"I don't see it in my nature to do that," says Irwin. "Playing competitively is a part of me that will always be there. I'm certainly not going to take this year and say, See ya. I won't play more next year, but I won't play any less."
That's the scary thing. Irwin's already talking about 1998 and thinks he could play even better. This season has been full of distractions. He and his wife of 29 years, Sally, are building a home in the Phoenix area, and they've been sweating even more intricate details for their daughter Becky's wedding in early January. Their son, Steven, graduated from Colorado in May, and the old man has had the agony of watching his kid suffer through his first few months as a pro golfer, on the Golden State minitour. Then there is Irwin's golf-course design business, which is booming. He's putting the finishing touches on three courses, recently broke ground on the TPC of Raleigh (N.C.) and has been laying the groundwork for several more projects that are to get under way next spring. "When all I have to focus on is golf, I usually do pretty well," says Irwin, which isn't good news for his competitors.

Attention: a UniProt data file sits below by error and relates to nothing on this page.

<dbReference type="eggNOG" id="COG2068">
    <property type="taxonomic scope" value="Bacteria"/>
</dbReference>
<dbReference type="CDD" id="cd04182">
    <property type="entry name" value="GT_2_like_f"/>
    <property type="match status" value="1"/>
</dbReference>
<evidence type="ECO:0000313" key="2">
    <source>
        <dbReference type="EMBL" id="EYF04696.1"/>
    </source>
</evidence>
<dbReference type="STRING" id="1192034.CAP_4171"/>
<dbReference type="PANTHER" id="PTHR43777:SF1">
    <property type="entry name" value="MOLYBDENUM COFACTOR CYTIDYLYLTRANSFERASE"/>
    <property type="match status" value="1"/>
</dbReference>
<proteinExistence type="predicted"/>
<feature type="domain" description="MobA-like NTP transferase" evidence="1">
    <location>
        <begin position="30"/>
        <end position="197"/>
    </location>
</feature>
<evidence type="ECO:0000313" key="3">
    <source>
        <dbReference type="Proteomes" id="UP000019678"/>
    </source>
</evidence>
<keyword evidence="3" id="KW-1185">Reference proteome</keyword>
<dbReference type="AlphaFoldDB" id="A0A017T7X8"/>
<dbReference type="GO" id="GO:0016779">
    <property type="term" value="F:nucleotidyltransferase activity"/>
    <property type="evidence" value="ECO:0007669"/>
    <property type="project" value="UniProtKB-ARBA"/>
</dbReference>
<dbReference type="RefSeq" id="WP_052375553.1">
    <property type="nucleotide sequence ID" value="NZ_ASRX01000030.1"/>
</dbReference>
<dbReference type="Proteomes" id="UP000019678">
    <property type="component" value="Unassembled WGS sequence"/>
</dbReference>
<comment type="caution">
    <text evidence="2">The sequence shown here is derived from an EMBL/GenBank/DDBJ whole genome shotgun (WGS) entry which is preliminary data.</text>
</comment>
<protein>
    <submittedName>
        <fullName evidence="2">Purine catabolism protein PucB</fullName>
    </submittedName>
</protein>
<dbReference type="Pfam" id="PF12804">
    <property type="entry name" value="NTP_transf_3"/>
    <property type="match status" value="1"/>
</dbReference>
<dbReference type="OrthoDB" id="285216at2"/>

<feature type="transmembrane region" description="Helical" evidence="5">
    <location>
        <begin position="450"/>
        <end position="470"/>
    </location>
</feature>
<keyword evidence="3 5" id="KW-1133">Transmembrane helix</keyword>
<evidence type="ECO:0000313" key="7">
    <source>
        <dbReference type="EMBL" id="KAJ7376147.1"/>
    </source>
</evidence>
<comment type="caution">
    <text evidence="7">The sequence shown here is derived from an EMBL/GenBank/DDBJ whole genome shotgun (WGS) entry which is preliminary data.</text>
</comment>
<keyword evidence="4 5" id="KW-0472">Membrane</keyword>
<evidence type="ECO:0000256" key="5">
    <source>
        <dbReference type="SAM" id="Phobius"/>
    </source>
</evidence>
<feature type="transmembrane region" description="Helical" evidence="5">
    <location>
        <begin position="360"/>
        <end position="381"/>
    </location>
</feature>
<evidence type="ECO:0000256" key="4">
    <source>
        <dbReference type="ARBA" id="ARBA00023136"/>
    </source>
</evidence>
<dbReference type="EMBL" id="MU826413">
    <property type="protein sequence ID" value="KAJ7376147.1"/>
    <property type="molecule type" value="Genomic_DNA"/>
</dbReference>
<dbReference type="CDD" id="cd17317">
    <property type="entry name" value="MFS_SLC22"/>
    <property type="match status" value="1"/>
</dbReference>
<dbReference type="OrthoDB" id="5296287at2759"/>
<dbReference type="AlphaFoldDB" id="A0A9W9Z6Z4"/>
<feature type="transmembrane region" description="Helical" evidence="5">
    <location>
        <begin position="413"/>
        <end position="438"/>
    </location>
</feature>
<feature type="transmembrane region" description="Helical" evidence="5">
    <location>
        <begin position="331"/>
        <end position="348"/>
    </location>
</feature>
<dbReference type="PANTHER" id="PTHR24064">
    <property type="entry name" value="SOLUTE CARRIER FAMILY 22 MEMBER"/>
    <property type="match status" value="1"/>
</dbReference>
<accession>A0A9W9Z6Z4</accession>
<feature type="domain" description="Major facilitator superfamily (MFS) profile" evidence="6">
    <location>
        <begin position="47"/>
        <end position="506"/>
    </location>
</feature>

One person who is sure to keep tabs on Irwin's progress is Thomson, even though he doesn't get the tournament results Down Under until they appear later in the week in the local paper. Pointing this out last Friday, he asked if it wouldn't be too much of an imposition to give him a ring when the Kaanapali Classic was over, just to let him know how his record was faring.
On Sunday evening, after Irwin had packed up his oversized check for $127,500 and his piece of history, a call was made to Thomson's home to give him the bittersweet news.
The phone rang, but nobody answered.